Entering Chez Nick involves therefore entering layers of time and space: from the neighborly welcome, to the surviving luncheonette-like counter, to the homey food, and to the way one is served.
The way to enter Chez Nick is rather unique in that it is not mediated by a sign asking you to wait for someone to seat you, but rather by the smiling face of the nearest staff member who will wait a brief instant in order for you to decide on counter or booth seating, and only then, would point or guide you to either.
That brief instant makes the whole difference in setting the respectful tone of the welcome, as it carries the sense of attentiveness that is at the heart of the place ambiance.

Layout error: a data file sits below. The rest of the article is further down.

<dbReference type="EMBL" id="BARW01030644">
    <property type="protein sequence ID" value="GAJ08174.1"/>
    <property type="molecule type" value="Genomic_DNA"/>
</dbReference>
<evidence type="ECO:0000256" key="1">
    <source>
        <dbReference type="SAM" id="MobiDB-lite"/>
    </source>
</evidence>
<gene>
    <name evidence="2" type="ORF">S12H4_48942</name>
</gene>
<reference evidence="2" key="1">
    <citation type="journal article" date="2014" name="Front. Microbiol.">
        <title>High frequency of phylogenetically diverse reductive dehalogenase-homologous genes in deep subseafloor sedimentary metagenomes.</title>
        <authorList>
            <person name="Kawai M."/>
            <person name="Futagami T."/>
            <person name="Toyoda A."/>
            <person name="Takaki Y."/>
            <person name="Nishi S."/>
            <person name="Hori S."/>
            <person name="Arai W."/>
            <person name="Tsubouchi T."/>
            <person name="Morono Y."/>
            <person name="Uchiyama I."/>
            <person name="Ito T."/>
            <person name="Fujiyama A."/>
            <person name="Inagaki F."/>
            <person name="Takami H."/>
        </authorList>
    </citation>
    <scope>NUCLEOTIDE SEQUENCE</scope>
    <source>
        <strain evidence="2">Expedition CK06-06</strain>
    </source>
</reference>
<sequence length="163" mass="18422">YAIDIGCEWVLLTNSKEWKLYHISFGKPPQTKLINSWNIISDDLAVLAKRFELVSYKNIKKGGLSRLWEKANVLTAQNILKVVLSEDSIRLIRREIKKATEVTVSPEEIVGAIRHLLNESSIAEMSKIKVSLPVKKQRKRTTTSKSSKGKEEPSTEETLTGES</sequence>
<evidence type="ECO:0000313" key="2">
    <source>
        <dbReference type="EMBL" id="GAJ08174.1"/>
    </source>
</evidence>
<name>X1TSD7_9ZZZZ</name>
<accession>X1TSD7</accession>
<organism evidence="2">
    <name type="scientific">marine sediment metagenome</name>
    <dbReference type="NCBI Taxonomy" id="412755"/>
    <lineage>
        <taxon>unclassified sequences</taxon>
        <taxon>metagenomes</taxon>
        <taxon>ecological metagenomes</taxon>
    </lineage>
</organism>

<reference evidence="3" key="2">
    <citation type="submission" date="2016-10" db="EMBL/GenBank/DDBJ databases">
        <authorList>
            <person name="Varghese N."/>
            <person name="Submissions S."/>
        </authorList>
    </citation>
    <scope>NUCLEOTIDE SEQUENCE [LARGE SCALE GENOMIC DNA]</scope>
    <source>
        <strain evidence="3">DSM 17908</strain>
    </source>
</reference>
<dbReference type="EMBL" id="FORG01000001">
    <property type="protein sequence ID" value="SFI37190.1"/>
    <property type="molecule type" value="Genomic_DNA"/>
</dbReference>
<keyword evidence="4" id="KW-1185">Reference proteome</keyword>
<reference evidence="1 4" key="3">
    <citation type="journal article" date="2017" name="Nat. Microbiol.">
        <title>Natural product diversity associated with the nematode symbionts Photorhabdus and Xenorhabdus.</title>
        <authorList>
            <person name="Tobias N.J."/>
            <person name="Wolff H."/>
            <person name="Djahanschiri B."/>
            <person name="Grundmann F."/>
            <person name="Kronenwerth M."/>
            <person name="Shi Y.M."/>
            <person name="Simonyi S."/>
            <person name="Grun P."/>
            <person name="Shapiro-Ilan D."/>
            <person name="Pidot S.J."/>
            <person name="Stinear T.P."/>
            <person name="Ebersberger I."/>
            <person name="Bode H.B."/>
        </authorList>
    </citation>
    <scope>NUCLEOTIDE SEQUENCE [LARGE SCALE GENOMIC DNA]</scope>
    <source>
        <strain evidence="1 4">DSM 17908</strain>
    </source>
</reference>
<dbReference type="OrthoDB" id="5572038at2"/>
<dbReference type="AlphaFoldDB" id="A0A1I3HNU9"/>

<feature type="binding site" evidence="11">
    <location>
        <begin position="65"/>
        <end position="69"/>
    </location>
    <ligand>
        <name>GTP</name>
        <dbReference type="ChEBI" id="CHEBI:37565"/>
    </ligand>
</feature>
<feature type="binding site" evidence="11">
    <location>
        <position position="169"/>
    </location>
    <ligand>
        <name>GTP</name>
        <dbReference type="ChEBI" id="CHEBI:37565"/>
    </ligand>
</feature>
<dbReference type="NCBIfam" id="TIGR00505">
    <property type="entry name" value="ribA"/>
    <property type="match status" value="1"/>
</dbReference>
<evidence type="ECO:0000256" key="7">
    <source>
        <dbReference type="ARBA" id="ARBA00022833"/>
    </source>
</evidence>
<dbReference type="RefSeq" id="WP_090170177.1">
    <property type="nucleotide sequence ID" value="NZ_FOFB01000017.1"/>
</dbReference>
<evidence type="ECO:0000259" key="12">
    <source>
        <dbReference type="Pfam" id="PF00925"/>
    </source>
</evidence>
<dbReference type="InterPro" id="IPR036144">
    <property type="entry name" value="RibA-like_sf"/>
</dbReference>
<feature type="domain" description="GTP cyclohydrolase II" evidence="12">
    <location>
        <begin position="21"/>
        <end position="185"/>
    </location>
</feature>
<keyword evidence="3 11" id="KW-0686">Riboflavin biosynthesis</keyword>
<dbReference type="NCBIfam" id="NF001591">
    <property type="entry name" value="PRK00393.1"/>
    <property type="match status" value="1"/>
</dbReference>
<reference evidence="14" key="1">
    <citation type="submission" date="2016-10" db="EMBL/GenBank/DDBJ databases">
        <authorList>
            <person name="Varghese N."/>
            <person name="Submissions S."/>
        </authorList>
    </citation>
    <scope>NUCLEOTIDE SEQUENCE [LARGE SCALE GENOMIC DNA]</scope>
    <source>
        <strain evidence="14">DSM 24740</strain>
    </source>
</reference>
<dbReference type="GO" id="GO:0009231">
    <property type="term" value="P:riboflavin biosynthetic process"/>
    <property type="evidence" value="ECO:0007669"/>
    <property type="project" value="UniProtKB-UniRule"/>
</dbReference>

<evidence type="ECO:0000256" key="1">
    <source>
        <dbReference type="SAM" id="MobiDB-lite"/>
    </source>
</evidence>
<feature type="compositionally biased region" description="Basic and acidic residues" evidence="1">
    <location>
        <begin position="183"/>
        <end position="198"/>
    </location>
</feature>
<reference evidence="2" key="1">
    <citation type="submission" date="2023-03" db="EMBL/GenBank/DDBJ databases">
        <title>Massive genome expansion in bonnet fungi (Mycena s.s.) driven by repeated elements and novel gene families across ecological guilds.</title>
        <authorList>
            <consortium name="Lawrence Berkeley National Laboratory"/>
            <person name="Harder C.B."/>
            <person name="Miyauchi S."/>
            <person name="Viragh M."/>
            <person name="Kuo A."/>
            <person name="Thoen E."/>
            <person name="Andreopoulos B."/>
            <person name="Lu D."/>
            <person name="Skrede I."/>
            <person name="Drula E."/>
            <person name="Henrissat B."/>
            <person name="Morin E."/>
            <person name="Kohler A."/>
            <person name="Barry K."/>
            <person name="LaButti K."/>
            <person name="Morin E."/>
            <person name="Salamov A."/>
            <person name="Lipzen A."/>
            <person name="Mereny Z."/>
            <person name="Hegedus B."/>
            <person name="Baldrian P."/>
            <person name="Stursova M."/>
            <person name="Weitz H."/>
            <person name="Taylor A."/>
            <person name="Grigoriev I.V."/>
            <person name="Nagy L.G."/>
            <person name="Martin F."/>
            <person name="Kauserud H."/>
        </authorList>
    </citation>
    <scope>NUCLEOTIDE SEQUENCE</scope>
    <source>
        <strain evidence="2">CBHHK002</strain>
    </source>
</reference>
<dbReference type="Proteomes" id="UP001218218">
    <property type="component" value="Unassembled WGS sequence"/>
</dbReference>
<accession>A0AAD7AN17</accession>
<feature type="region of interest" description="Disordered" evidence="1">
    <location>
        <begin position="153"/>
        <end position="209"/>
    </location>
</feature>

To wait on every client with that much attention requires a rather large staff which is the case Chez Nick; dressed in black they move about constantly, sometimes exchanging banter, particularly for the counter staff, but most of the time carrying on discretely while discussing menu or bringing food to the client – see image below.
During my last visit I chose to sit at a booth located between the front counter and the rear general booth sitting areas, and was waited upon by a rather quiet and reserved person who broke into smile when addressing me with comments or questions about the food.
It was only after a brief instant, during which she engaged an eye to eye contact that meant “you have my attention” she would ask, for instance: would you like more water for your tea? Etc.